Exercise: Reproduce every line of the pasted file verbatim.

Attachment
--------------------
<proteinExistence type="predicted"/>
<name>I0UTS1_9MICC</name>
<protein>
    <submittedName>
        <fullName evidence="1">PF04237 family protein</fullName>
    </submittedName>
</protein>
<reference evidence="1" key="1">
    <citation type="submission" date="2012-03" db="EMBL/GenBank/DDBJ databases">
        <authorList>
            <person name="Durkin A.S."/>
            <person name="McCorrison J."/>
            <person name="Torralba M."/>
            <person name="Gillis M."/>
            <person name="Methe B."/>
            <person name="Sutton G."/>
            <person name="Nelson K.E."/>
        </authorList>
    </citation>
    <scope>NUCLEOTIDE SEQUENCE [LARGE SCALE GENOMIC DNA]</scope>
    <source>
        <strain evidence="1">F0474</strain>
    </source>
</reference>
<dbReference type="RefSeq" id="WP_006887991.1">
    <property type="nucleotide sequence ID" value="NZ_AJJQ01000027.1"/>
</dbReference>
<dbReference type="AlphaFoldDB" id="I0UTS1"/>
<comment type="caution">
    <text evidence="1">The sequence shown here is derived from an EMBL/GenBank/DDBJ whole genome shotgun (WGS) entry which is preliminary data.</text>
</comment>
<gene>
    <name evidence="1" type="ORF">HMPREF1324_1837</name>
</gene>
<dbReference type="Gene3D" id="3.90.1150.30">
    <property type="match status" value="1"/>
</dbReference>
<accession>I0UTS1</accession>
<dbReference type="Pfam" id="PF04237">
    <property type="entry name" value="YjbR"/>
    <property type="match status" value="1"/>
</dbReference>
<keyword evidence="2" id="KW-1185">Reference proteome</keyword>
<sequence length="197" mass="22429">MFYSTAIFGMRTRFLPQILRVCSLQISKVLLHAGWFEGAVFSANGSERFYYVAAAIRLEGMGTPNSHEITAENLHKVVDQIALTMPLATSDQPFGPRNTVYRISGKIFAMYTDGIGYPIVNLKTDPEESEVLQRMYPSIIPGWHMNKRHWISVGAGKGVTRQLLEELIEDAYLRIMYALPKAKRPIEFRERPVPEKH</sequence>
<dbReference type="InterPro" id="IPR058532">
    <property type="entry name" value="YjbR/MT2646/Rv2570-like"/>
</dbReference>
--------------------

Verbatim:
<proteinExistence type="predicted"/>
<name>I0UTS1_9MICC</name>
<protein>
    <submittedName>
        <fullName evidence="1">PF04237 family protein</fullName>
    </submittedName>
</protein>
<reference evidence="1" key="1">
    <citation type="submission" date="2012-03" db="EMBL/GenBank/DDBJ databases">
        <authorList>
            <person name="Durkin A.S."/>
            <person name="McCorrison J."/>
            <person name="Torralba M."/>
            <person name="Gillis M."/>
            <person name="Methe B."/>
            <person name="Sutton G."/>
            <person name="Nelson K.E."/>
        </authorList>
    </citation>
    <scope>NUCLEOTIDE SEQUENCE [LARGE SCALE GENOMIC DNA]</scope>
    <source>
        <strain evidence="1">F0474</strain>
    </source>
</reference>
<dbReference type="RefSeq" id="WP_006887991.1">
    <property type="nucleotide sequence ID" value="NZ_AJJQ01000027.1"/>
</dbReference>
<dbReference type="AlphaFoldDB" id="I0UTS1"/>
<comment type="caution">
    <text evidence="1">The sequence shown here is derived from an EMBL/GenBank/DDBJ whole genome shotgun (WGS) entry which is preliminary data.</text>
</comment>
<gene>
    <name evidence="1" type="ORF">HMPREF1324_1837</name>
</gene>
<dbReference type="Gene3D" id="3.90.1150.30">
    <property type="match status" value="1"/>
</dbReference>
<accession>I0UTS1</accession>
<dbReference type="Pfam" id="PF04237">
    <property type="entry name" value="YjbR"/>
    <property type="match status" value="1"/>
</dbReference>
<keyword evidence="2" id="KW-1185">Reference proteome</keyword>
<sequence length="197" mass="22429">MFYSTAIFGMRTRFLPQILRVCSLQISKVLLHAGWFEGAVFSANGSERFYYVAAAIRLEGMGTPNSHEITAENLHKVVDQIALTMPLATSDQPFGPRNTVYRISGKIFAMYTDGIGYPIVNLKTDPEESEVLQRMYPSIIPGWHMNKRHWISVGAGKGVTRQLLEELIEDAYLRIMYALPKAKRPIEFRERPVPEKH</sequence>
<dbReference type="InterPro" id="IPR058532">
    <property type="entry name" value="YjbR/MT2646/Rv2570-like"/>
</dbReference>